Forward crops of oilseed rape are now at the stem extension stage and growers are being advised to apply fertiliser to help build the canopies needed to reach yield potential.
However, soil testing has revealed lower-than-normal levels of soil mineral nitrogen and this will need to taken into account when calculating fertiliser rates.
Finally, once it starts to dry out, care needs to be taken with cultivations for spring drilling, as most soils will be compacted, wet and lacking structure.
North: Patrick Stephenson
The challenge is to complete this report without mentioning the weather. It is hard to believe that next week it is the first of March and we have seen two months of the year disappear.
I do not want to count the number of hours that I have sat and listened to experts wax lyrical about soil and its wholesale mass destruction.
We are all fleeting custodians of the earth we walk on and no one sets out with a mission to destroy this precious commodity.
The coming season is a true test of the resilience of our farming systems and we will all do well to remember the “Kiss” acronym, namely Keep It Simple Stupid.
Drill as conditions allow, ensure nitrogen, phosphate and potash are available as soon as possible and that is it.
It is not about growth promoters, biostimulants, growth regulators etc.
I admit there are agronomic issues such as weed, disease and pests, but they evolve through the season.
According to the latest drilling statistics, we are looking at a wheat area of about 1.5m ha.
My area is a typical cross-section ranging from 40-90% of what was hoped to be drilled.
Soil nitrogen supply tests reveal the lowest levels I can recall for 15 years, so applying early nitrogen will be a key target in the coming days.
The forward wheats look very well and have enjoyed the mild winter, and it was no surprise to find yellow rust in the Claire crops.
The sprayers have largely been enjoying a winter hibernation, but the first manganese symptoms in the cereal crops has woken them from their slumber.
October-drilled wheats have shown some considerable damage, caused by heavy pre-emergence weed control programmes.
This is no surprise when the rainfall in that month was in excess of 170mm.
Spring grassweed control programmes are a very fine balancing act between potential crop checks and effective weed control.
Wheat drilled from November onwards is also another challenge and timings for fungicides will be a fine art.
Winter barley crops are uncommon this year, but again, those established early look well, but have healthy levels of disease.
Nitrogen again will be key here and we will look to apply about 80% by the end of March.
The ravages of cabbage stem flea beetle have reached our part of North Yorkshire and the number of crops I will walk this year is at its lowest-ever level.
This is due to a combination of failed crops and growers no longer wishing to take the risk.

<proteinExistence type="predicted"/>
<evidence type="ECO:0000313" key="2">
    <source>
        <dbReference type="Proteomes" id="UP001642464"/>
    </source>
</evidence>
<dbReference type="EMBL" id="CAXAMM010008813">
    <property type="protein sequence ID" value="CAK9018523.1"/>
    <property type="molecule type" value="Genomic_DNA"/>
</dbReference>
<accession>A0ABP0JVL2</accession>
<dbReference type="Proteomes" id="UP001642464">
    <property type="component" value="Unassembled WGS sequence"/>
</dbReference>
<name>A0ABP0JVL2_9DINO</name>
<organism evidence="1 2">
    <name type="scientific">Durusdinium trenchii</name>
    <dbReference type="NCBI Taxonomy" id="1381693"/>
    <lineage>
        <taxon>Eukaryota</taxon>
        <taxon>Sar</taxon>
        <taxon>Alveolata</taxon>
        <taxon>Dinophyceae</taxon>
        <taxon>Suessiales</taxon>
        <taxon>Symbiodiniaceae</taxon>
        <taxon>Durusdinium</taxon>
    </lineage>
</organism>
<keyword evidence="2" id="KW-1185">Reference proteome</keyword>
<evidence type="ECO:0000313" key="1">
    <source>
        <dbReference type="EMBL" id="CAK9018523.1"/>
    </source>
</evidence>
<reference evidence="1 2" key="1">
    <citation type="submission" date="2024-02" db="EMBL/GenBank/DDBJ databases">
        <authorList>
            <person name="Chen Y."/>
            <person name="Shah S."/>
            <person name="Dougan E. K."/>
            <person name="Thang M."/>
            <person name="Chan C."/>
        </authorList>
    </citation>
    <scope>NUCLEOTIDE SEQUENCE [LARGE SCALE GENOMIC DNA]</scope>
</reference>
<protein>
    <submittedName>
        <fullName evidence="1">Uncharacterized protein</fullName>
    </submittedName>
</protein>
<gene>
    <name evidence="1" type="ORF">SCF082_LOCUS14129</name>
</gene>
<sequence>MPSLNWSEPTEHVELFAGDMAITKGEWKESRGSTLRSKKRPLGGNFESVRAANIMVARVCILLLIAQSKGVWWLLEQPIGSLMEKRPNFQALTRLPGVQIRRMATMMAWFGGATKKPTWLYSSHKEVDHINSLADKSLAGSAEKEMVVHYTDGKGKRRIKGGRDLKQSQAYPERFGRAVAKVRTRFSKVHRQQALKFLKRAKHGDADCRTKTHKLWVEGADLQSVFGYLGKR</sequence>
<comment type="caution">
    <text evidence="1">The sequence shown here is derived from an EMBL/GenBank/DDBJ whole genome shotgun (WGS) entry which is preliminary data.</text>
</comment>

Sounding like a stuck record, but those crops drilled early look well and have now started to stem extend.
Light leaf spot can easily be found and, where applicable, sprays will be applied.
As each week passes from now, there will be an increasing air of tension as growers “chomp at the bit” to get started on what could be a very long spring.
If you have not drilled your spring beans by the end of March, seriously consider a cropping change, as harvest is likely to be very late.
Two years ago, I had spring barley drilled in the last few days of April achieve 5t/ha and went from germination to harvest in less than 110 days – not brilliant, but not bad either.
All spring crops are very sensitive to soil conditions so take care and be patient.
Finally, a last word to the weather, to all those growers in the flood-ravaged areas, our thoughts are with you and we hope conditions improve rapidly.
West: Giles Simpson
Pearce Seeds (Somerset)
I was told this week by one of my customers that water is now lying on top of water and that the “Fed Up Farmer Club” is now full up.
On a more positive note, spring is surely just around the corner, and certainly talk of spring cropping is on everybody’s mind as we approach plan Z.
The winter cereal acreage that was drilled is about 40% of what it should have been and, of that area, about 50% looks OK and the rest is somewhere between poor and a write-off.
A small area of crop was drilled about three weeks ago when we had a few drier days, but these crops have had storms Ciara and Dennis then dump considerable amount of rain on them so they will need watching. Hopefully, they have not rotted yet.
Many headlands that have been waterlogged will need re-drilling with spring cereals or even maize in some situations.
Many of my customers who have not got cereals drilled for wholecrop are now looking at spring cereals for this, but the yield will be less so there could be a shortfall of forage next winter.
The priority when it dries up will be making sure the crops receive nitrogen and we will also be using foliar products and plant available phosphate (where required) to encourage root development in with T0 applications.
Many crops are unsprayed at the moment so grassweed control, aphid control and disease control are going to have to be dealt with even on the poorer crops if we hope to get them through to harvest.